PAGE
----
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  1. #1
    Mikey started this thread.
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    I Have Built the Ultimate Scrap Tool!

    For the past month or so i have been working on a homemade foundry. for those of you who dont know what that is, it is a furnace, almost like a kiln that gets hot enough to melt copper, brass and aluminum. the body is made from a hot water heater lined with fire bricks and refractory cement and the burner is the real gem. i called a metal shop and was able to buy a piece of 304 stainless steel tubing 2" in diameter that is used to house the burner tip. initially thought that i would run this sucker on MAPP gas but then quickly realized how expensive that would be. so, i looked into alternative options. i am a chef and as a result i have many connerctions in restaurants. i am now able to get about 30 gallons of used deep fryer oil for free!
    anyways, the burner can burn anything from used motor oil to kerosene, diesel and biodiesel to WVO! inside of the burner tube is a special piece called a syphon nozzle which creates a vacuum using the venturi effect and allows a heavy fuel to be misted so it can combust. it starts on LPG with a ball valve for the on off and the gets gradually switched over to the WVO once the burner is hot enough. the waste oil is drawn up by compressed air regulated at the tank and at the burner with valves and a low pressure gauge and the oil has a ball valve to control it's flow as well. the oil is filtered and preheated by running througha copper coil that sits ina crock pot of hot water. the internal temp gets up to over 3000 degreed F. so its more than enough to melt my copper bits. the best part is that i can throw #2 copper with solder into it and it all gets melted together making it #1 once i cast it into a mold. i can increase or lower purity by weighing materials beforhand and make sure that the alloy is at least 97% so the yard can hit my ingots with the xrf gun and get paid for #1 price no matter what! ill most pics soon and let ya'll know how it goes. wish me luck and thanks for letting me share.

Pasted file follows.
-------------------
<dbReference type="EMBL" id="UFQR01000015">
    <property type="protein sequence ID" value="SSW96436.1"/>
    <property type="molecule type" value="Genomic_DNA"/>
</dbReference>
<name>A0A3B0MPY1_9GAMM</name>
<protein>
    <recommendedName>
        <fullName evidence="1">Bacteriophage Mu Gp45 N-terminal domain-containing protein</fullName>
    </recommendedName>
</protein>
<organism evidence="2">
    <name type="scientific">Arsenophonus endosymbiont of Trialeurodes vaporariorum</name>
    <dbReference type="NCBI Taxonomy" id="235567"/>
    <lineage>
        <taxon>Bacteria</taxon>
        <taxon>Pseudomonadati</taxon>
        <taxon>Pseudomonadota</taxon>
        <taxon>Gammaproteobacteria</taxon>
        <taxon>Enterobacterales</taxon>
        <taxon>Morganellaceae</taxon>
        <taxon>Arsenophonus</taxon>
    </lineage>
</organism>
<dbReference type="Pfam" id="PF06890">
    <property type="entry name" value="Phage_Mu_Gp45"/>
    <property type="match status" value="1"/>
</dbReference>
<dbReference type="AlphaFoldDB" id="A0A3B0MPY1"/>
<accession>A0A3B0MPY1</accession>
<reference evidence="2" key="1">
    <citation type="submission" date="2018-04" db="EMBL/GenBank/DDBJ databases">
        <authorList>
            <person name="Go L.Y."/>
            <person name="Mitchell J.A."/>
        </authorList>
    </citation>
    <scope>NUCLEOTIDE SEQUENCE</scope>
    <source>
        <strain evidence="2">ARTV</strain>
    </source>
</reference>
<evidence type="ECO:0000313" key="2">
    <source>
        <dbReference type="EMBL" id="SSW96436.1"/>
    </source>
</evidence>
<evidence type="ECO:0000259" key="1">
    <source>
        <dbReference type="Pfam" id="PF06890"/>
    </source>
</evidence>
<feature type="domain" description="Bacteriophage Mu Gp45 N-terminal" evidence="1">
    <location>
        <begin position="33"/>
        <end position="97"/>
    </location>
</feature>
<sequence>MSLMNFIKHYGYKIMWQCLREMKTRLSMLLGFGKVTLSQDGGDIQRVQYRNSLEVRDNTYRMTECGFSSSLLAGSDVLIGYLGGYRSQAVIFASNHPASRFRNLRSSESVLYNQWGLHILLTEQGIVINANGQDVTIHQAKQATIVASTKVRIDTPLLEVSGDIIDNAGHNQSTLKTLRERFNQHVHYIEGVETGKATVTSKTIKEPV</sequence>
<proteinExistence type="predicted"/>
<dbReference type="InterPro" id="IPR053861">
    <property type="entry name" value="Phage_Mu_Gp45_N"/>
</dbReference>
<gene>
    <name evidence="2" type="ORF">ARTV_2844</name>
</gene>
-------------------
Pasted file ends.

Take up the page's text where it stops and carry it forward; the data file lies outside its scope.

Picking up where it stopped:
i am really excited


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  3. #2
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    interesting..

    Pictures!!!

  4. #3
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    Mikey my father used to own a Aluminum foundry, and has worked in a foundry all his life. I have messed with the homemade furnace before. Thats great. Couldn't you get some slag cleaner and after you melt the copper skim of the slag off the top.

  5. #4
    RustyDollars's Avatar
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    I really am looking forward to your pictures. A homemade foundry has been on my bucket list for some time now.

  6. #5
    Mikey started this thread.
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    To Ace: hook me up! I have a few questions:
    1)I have already learned so much while building this but there is already much more to knowledge to gain. What i this additive that you speak of and can I use a household chemical?
    2) Do you have any tips or tricks that would help me? Maybe something on how to get the best finish on my ingots? Or maybe some precautions or any other tips or tricks while in the process of smelting and refining and/or producing a quality product or alloy.
    3) I think that I I've seen the slag skimmer that you are talking about but what would be a good tool that I could build or find to use?

    I only need a few more things before it is up and running (I think and I hope, yikes). I need to find a crucible that i approximately 10" in diameter at the top and no more than 18" in height. What can I use for this? I also need some tongs designed for this crucible and last but not least I need an ingot mold. I have dreamed of having a custom ingot mold with my initials backward but I really don't care what I use just as long as they will hold up.
    Do you have any ideas for me that are either free or dirt cheap? I'll pay if I have to but I'm freakin broke right now!
    I need to know some tricks of the trade that are commonly overlooked by the seasoned foundry-man. Maybe some advice on how to keep the tools clean or information concerning the legality in the state of Ohio. I bet there are tons of steps that the veteran smelters take for granite.
    To Rusty: when I post the pics I will give my advice in what size fittings to use for the burner and where to obtain these odd parts. It took a long time and a lot of research/reading to find a design that would stay burning when its so cold out. Overall I will have paid about $200 so far to build this thing and I would be impressed if you could find a way to make this quality of a waste oil furnace for cheaper than that. Tonight I will be putting the lid together and designing a way to remove it while hot. Hinges anyone, nah not gonna bother welding...I'm thinking handles.
    When its all done my friend is going to put a high temp paint deign on the outside of it--sick. I'm thinking red orange and yellow flames with black background but that may be a little tacky for my baby.
    sorry for the novel again, I think its safe to say I'm stoked.